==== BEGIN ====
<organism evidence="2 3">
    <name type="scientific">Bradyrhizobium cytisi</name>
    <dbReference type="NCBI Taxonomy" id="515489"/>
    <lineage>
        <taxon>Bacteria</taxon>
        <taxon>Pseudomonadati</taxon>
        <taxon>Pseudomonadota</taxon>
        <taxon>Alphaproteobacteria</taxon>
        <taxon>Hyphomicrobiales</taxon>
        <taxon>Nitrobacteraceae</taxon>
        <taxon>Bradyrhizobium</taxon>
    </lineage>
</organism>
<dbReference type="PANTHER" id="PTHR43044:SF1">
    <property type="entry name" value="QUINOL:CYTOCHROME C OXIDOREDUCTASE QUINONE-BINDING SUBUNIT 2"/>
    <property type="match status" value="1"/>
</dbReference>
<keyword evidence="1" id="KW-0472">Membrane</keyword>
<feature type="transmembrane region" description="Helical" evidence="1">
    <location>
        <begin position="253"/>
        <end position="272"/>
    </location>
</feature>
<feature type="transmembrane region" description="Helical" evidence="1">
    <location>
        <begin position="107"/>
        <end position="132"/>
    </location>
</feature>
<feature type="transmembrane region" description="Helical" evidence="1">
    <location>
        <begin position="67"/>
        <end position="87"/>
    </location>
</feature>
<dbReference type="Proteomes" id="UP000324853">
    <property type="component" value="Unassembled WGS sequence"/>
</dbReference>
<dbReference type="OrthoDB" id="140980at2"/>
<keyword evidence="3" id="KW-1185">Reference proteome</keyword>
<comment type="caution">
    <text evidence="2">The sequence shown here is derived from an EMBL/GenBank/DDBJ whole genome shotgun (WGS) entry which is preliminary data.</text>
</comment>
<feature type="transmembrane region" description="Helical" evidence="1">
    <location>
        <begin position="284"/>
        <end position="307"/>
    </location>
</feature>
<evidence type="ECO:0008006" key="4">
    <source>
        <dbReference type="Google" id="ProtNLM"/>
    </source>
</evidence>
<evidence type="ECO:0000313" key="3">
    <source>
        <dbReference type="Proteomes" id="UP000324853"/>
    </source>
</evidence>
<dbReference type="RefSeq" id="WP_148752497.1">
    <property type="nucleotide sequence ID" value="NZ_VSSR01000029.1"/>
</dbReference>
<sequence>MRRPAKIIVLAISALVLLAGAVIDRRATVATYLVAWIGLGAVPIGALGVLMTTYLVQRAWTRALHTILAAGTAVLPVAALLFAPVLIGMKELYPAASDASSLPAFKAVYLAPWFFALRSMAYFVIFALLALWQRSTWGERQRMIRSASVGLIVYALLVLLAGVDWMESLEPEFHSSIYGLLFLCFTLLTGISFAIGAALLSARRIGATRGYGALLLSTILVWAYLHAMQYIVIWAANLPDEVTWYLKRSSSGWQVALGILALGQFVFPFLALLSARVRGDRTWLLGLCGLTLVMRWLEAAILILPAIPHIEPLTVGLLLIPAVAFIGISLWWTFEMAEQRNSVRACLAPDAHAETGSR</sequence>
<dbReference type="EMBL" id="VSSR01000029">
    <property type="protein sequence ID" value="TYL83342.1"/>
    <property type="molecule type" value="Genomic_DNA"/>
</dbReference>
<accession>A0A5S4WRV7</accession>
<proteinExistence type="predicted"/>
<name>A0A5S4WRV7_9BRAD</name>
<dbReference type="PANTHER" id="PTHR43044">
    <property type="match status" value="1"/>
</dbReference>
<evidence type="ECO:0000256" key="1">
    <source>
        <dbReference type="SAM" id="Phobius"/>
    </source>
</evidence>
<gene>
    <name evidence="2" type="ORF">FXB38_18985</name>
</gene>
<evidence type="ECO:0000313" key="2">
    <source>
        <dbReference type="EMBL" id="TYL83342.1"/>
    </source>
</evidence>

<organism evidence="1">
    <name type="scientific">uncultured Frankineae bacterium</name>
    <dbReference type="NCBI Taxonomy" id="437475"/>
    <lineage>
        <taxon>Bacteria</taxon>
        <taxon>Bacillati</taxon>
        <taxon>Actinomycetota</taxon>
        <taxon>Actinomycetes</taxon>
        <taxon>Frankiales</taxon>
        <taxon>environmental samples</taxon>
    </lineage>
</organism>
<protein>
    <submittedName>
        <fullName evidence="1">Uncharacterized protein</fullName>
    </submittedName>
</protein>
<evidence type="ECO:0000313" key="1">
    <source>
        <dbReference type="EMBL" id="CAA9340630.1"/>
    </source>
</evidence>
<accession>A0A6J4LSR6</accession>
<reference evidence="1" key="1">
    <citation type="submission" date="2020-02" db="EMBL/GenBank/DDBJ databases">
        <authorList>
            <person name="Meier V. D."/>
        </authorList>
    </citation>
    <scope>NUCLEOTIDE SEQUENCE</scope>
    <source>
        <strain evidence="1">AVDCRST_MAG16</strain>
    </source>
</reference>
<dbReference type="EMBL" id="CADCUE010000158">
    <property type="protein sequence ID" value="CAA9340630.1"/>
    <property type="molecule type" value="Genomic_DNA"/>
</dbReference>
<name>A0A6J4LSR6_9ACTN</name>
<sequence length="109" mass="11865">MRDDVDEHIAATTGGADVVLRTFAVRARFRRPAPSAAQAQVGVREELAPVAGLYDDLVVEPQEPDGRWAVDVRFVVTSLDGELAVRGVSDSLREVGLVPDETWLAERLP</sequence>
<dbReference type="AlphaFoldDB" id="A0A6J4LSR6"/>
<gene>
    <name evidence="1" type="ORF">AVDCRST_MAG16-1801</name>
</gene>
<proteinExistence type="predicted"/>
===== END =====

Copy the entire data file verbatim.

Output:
<organism evidence="2 3">
    <name type="scientific">Bradyrhizobium cytisi</name>
    <dbReference type="NCBI Taxonomy" id="515489"/>
    <lineage>
        <taxon>Bacteria</taxon>
        <taxon>Pseudomonadati</taxon>
        <taxon>Pseudomonadota</taxon>
        <taxon>Alphaproteobacteria</taxon>
        <taxon>Hyphomicrobiales</taxon>
        <taxon>Nitrobacteraceae</taxon>
        <taxon>Bradyrhizobium</taxon>
    </lineage>
</organism>
<dbReference type="PANTHER" id="PTHR43044:SF1">
    <property type="entry name" value="QUINOL:CYTOCHROME C OXIDOREDUCTASE QUINONE-BINDING SUBUNIT 2"/>
    <property type="match status" value="1"/>
</dbReference>
<keyword evidence="1" id="KW-0472">Membrane</keyword>
<feature type="transmembrane region" description="Helical" evidence="1">
    <location>
        <begin position="253"/>
        <end position="272"/>
    </location>
</feature>
<feature type="transmembrane region" description="Helical" evidence="1">
    <location>
        <begin position="107"/>
        <end position="132"/>
    </location>
</feature>
<feature type="transmembrane region" description="Helical" evidence="1">
    <location>
        <begin position="67"/>
        <end position="87"/>
    </location>
</feature>
<dbReference type="Proteomes" id="UP000324853">
    <property type="component" value="Unassembled WGS sequence"/>
</dbReference>
<dbReference type="OrthoDB" id="140980at2"/>
<keyword evidence="3" id="KW-1185">Reference proteome</keyword>
<comment type="caution">
    <text evidence="2">The sequence shown here is derived from an EMBL/GenBank/DDBJ whole genome shotgun (WGS) entry which is preliminary data.</text>
</comment>
<feature type="transmembrane region" description="Helical" evidence="1">
    <location>
        <begin position="284"/>
        <end position="307"/>
    </location>
</feature>
<evidence type="ECO:0008006" key="4">
    <source>
        <dbReference type="Google" id="ProtNLM"/>
    </source>
</evidence>
<evidence type="ECO:0000313" key="3">
    <source>
        <dbReference type="Proteomes" id="UP000324853"/>
    </source>
</evidence>
<dbReference type="RefSeq" id="WP_148752497.1">
    <property type="nucleotide sequence ID" value="NZ_VSSR01000029.1"/>
</dbReference>
<sequence>MRRPAKIIVLAISALVLLAGAVIDRRATVATYLVAWIGLGAVPIGALGVLMTTYLVQRAWTRALHTILAAGTAVLPVAALLFAPVLIGMKELYPAASDASSLPAFKAVYLAPWFFALRSMAYFVIFALLALWQRSTWGERQRMIRSASVGLIVYALLVLLAGVDWMESLEPEFHSSIYGLLFLCFTLLTGISFAIGAALLSARRIGATRGYGALLLSTILVWAYLHAMQYIVIWAANLPDEVTWYLKRSSSGWQVALGILALGQFVFPFLALLSARVRGDRTWLLGLCGLTLVMRWLEAAILILPAIPHIEPLTVGLLLIPAVAFIGISLWWTFEMAEQRNSVRACLAPDAHAETGSR</sequence>
<dbReference type="EMBL" id="VSSR01000029">
    <property type="protein sequence ID" value="TYL83342.1"/>
    <property type="molecule type" value="Genomic_DNA"/>
</dbReference>
<accession>A0A5S4WRV7</accession>
<proteinExistence type="predicted"/>
<name>A0A5S4WRV7_9BRAD</name>
<dbReference type="PANTHER" id="PTHR43044">
    <property type="match status" value="1"/>
</dbReference>
<evidence type="ECO:0000256" key="1">
    <source>
        <dbReference type="SAM" id="Phobius"/>
    </source>
</evidence>
<gene>
    <name evidence="2" type="ORF">FXB38_18985</name>
</gene>
<evidence type="ECO:0000313" key="2">
    <source>
        <dbReference type="EMBL" id="TYL83342.1"/>
    </source>
</evidence>

<organism evidence="1">
    <name type="scientific">uncultured Frankineae bacterium</name>
    <dbReference type="NCBI Taxonomy" id="437475"/>
    <lineage>
        <taxon>Bacteria</taxon>
        <taxon>Bacillati</taxon>
        <taxon>Actinomycetota</taxon>
        <taxon>Actinomycetes</taxon>
        <taxon>Frankiales</taxon>
        <taxon>environmental samples</taxon>
    </lineage>
</organism>
<protein>
    <submittedName>
        <fullName evidence="1">Uncharacterized protein</fullName>
    </submittedName>
</protein>
<evidence type="ECO:0000313" key="1">
    <source>
        <dbReference type="EMBL" id="CAA9340630.1"/>
    </source>
</evidence>
<accession>A0A6J4LSR6</accession>
<reference evidence="1" key="1">
    <citation type="submission" date="2020-02" db="EMBL/GenBank/DDBJ databases">
        <authorList>
            <person name="Meier V. D."/>
        </authorList>
    </citation>
    <scope>NUCLEOTIDE SEQUENCE</scope>
    <source>
        <strain evidence="1">AVDCRST_MAG16</strain>
    </source>
</reference>
<dbReference type="EMBL" id="CADCUE010000158">
    <property type="protein sequence ID" value="CAA9340630.1"/>
    <property type="molecule type" value="Genomic_DNA"/>
</dbReference>
<name>A0A6J4LSR6_9ACTN</name>
<sequence length="109" mass="11865">MRDDVDEHIAATTGGADVVLRTFAVRARFRRPAPSAAQAQVGVREELAPVAGLYDDLVVEPQEPDGRWAVDVRFVVTSLDGELAVRGVSDSLREVGLVPDETWLAERLP</sequence>
<dbReference type="AlphaFoldDB" id="A0A6J4LSR6"/>
<gene>
    <name evidence="1" type="ORF">AVDCRST_MAG16-1801</name>
</gene>
<proteinExistence type="predicted"/>